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Dan Burdus

Biochar Questionnaire

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58 minutes ago, Christopher Schroeter said:

Biochar was part of my undergraduate dissertation. The biomass (measured above ground height and total weight) of clover increased with impressive statistical significance using soil with 5% biochar additive against control. Unfortunately for me this wasn't my primary hypothesis and the thing I was actually looking at had no change! But even a perceived failure is valuable scientifically.

Tell us more please.

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21 minutes ago, Stere said:

Never  understood the difference between biochar and charcoal

There is none

21 minutes ago, Stere said:

 

. Sometimes biochar is called activated charcoal. supose to have more surface area

 

Activated charcoal is  normally made from a specific feedstock, often bone, and has been through a process, chemical like chlorine or steam, that  reacts with the char to pock mark it internally, this increases the surface area many fold. This extensive surface area then can adsorb organic molecules and keep them bound to the matrix. It is orders of magnitude more expensive than plain old char.

21 minutes ago, Stere said:

or something for soil microbes to inhabit than regular charcoal.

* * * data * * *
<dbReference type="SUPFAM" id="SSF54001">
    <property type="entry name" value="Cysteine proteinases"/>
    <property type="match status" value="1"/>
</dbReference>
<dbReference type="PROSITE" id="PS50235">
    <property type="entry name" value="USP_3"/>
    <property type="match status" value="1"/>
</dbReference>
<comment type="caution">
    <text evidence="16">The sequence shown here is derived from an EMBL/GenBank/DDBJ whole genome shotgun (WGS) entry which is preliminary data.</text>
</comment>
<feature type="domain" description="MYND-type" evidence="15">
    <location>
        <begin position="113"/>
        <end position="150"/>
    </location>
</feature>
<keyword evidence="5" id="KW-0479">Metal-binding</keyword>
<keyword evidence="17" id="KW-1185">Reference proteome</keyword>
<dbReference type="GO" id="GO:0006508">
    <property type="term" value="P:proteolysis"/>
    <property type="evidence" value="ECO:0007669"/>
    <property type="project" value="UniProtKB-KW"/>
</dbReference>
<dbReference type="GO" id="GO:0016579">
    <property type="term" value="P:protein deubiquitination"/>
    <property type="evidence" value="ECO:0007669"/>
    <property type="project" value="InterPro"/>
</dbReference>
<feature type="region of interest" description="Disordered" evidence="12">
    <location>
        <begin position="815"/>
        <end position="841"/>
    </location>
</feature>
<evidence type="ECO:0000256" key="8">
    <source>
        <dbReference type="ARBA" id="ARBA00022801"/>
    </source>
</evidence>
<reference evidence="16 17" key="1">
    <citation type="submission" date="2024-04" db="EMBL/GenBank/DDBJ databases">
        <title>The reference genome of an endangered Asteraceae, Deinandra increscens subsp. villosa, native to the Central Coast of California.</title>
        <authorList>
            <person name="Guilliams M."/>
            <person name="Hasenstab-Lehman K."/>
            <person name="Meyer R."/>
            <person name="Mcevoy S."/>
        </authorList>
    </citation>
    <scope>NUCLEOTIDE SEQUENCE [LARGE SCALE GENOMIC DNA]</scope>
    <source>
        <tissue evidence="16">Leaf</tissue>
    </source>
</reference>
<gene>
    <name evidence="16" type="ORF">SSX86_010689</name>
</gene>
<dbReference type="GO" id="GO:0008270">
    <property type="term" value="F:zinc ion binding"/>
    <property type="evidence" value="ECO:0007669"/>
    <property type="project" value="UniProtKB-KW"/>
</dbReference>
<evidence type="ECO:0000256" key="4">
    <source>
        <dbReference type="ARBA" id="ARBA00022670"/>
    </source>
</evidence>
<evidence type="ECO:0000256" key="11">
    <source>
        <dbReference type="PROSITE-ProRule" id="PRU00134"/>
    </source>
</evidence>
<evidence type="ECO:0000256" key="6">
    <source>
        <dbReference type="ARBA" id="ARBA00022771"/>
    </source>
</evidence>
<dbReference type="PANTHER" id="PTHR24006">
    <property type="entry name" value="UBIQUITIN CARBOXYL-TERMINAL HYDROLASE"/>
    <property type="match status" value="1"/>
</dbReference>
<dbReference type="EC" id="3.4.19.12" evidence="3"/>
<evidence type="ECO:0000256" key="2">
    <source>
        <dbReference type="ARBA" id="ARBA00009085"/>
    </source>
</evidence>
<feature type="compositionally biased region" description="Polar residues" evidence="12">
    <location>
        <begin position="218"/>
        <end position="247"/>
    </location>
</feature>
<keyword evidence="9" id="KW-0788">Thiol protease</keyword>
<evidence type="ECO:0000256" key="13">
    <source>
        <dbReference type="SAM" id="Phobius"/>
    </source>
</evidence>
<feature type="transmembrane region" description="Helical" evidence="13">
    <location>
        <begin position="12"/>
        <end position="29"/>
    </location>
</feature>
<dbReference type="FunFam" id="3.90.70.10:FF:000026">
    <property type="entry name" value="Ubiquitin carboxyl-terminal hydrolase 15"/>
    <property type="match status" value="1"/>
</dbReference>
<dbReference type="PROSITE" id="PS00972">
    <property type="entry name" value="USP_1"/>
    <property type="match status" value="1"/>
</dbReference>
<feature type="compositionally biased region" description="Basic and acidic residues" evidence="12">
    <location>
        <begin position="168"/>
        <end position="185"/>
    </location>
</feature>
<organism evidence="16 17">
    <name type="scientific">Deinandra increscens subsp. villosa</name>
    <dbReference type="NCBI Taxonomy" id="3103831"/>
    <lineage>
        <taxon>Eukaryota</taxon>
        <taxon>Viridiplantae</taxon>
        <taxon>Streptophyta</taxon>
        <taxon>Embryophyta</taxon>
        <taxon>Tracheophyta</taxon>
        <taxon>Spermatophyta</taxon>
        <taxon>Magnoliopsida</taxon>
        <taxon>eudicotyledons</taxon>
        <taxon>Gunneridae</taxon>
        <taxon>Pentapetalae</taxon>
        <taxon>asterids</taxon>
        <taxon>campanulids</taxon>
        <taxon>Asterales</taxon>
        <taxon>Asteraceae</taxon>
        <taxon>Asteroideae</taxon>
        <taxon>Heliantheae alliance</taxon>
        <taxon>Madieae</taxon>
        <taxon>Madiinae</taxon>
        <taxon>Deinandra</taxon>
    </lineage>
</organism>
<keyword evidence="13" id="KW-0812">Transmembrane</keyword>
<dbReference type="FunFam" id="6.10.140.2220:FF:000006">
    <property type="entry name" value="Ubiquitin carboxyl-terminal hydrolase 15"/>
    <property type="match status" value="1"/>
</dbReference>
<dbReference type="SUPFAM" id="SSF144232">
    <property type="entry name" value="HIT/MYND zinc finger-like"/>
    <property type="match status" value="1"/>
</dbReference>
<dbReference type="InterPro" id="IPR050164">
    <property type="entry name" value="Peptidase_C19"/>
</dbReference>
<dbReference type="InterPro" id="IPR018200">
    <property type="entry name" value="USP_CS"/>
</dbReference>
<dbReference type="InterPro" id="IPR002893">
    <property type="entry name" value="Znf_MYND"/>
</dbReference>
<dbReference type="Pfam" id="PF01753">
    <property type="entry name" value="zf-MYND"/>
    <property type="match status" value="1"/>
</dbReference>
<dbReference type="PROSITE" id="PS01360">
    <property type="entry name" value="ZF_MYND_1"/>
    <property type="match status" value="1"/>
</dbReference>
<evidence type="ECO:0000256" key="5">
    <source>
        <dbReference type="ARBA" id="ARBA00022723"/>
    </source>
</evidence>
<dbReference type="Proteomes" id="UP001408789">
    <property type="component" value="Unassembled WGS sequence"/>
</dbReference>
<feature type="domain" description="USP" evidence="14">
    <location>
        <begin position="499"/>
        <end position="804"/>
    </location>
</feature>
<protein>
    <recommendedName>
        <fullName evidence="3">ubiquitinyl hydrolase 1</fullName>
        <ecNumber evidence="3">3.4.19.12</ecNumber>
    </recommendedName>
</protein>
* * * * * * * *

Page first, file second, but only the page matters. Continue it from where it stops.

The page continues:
This was one of the big hopes for biochar in soil, that the pore sizes in the char would be the right order of magnitude to encourage mycorrhiza as far as I can see there has been little evidence of this.

 

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27 minutes ago, Christopher Schroeter said:

About which bit?

Not sure really. You just seemed knowledgeable about it. 

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2 minutes ago, Christopher Schroeter said:

I enjoyed the research immensely. If you want to read it I can send you a copy. Some of it is shit but I got a healthy 63% for it so I was pleased!

Aye, go on then. I'll send you a private message.

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So- basically it is a soil augment that improves drainage , absorbs some toxins, increases air movement in soil and may (  I doubt this) advance mychorrisal spread. Anything else ? K ( like how much per tonne does it cost ) 

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Summary from the results of alot of studies:

 

https://www.telegraph.co.uk/gardening/tools-and-accessories/biochar-its-notall-black-and-white/

 

Quote

There are probably enough studies on biochar now to draw some general conclusions. It looks like biochar improves the moisture-holding capacity of soils that are deficient in that respect, and often (but not always, depending on its pH) raises the pH of acid soils. Of course, gardeners have dealt with both those problems in other ways, by applying lime, making their own compost and sometimes by importing organic matter. All of which are highly effective, and probably cheaper than biochar.

 

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13 minutes ago, Khriss said:

So- basically it is a soil augment that improves drainage , absorbs some toxins, increases air movement in soil and may (  I doubt this) advance mychorrisal spread. Anything else ? K ( like how much per tonne does it cost ) 

As openspaceman says, there is also the potential that it could 'lock up' carbon for significant periods of time.

 

Lots more research needed though.

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